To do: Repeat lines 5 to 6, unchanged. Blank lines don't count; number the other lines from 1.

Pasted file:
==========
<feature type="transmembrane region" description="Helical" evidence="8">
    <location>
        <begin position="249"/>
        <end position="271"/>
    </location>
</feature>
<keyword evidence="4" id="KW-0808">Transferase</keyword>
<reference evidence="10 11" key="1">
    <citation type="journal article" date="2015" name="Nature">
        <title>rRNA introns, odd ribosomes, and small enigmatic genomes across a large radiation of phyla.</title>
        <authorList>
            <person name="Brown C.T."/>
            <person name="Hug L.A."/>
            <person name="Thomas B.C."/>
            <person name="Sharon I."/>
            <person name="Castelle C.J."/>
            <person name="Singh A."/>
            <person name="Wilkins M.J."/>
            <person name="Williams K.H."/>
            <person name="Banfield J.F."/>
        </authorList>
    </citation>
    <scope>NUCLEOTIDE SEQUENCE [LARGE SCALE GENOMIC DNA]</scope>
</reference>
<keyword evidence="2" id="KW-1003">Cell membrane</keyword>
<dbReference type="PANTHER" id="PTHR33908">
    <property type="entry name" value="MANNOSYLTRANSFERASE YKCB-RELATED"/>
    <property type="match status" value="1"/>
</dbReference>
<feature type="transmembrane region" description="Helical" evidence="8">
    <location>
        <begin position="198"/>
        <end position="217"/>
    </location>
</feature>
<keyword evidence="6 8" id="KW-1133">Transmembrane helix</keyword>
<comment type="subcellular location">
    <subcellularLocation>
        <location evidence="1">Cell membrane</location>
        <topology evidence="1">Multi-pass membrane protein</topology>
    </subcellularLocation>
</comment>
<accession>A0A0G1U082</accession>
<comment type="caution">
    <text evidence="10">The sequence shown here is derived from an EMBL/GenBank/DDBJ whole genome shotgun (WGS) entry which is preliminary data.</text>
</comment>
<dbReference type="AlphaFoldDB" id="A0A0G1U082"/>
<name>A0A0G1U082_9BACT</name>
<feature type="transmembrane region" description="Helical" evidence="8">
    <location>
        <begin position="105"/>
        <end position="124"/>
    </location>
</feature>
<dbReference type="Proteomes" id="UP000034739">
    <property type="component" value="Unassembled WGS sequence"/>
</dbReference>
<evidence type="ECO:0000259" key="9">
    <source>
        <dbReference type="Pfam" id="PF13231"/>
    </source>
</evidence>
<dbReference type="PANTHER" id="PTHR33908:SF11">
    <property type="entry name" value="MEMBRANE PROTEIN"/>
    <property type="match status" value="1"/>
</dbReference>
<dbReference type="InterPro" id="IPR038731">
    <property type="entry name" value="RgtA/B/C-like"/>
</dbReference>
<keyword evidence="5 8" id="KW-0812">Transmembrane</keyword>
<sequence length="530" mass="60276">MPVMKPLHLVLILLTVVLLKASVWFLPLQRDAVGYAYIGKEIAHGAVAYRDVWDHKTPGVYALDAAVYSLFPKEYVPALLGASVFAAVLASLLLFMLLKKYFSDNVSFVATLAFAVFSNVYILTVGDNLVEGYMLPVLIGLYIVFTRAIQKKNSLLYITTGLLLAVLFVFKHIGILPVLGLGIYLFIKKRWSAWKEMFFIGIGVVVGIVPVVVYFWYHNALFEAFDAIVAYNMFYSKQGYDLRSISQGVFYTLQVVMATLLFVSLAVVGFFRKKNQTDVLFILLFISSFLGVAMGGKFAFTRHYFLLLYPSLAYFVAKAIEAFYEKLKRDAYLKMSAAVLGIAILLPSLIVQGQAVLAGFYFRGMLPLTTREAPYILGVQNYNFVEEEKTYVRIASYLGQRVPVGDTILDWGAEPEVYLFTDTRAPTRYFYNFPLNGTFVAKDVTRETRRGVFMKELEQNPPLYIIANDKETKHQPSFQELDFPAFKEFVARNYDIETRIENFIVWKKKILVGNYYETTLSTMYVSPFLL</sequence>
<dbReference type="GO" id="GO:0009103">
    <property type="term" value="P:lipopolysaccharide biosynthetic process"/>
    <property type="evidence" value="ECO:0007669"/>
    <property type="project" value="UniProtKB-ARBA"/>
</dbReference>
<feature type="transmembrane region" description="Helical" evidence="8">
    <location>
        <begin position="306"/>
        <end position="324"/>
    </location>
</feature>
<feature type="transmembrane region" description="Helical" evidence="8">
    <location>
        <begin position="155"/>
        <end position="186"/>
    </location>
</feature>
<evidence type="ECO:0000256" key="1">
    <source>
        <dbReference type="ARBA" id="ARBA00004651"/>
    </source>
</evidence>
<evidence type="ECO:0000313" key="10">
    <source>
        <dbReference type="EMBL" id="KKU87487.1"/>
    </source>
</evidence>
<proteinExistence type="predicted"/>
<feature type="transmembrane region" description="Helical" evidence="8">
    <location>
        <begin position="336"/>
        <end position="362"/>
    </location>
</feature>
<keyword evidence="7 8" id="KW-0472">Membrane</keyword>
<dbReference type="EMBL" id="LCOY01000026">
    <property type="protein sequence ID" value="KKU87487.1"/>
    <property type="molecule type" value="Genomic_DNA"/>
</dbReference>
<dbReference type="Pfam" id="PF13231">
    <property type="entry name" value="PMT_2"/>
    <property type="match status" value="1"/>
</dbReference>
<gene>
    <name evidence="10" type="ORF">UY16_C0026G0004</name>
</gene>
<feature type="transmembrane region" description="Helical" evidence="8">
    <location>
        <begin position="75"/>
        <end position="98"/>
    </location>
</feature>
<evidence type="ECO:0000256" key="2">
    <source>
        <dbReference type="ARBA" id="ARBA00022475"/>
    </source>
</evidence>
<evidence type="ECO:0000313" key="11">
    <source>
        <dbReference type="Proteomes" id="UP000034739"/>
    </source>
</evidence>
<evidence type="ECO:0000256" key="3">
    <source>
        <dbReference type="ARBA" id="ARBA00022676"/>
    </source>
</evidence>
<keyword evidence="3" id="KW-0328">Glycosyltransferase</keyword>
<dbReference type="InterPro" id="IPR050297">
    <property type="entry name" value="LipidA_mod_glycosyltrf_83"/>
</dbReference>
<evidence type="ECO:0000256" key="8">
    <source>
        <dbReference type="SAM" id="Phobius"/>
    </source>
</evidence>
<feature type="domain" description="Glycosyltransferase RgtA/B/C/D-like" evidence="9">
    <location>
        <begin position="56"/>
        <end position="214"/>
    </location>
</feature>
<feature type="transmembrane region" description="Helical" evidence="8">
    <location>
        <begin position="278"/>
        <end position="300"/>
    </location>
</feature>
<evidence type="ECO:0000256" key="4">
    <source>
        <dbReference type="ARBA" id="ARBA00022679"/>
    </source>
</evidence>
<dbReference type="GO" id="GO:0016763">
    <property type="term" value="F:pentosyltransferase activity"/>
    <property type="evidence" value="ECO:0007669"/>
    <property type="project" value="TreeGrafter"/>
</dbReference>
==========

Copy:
    </location>
</feature>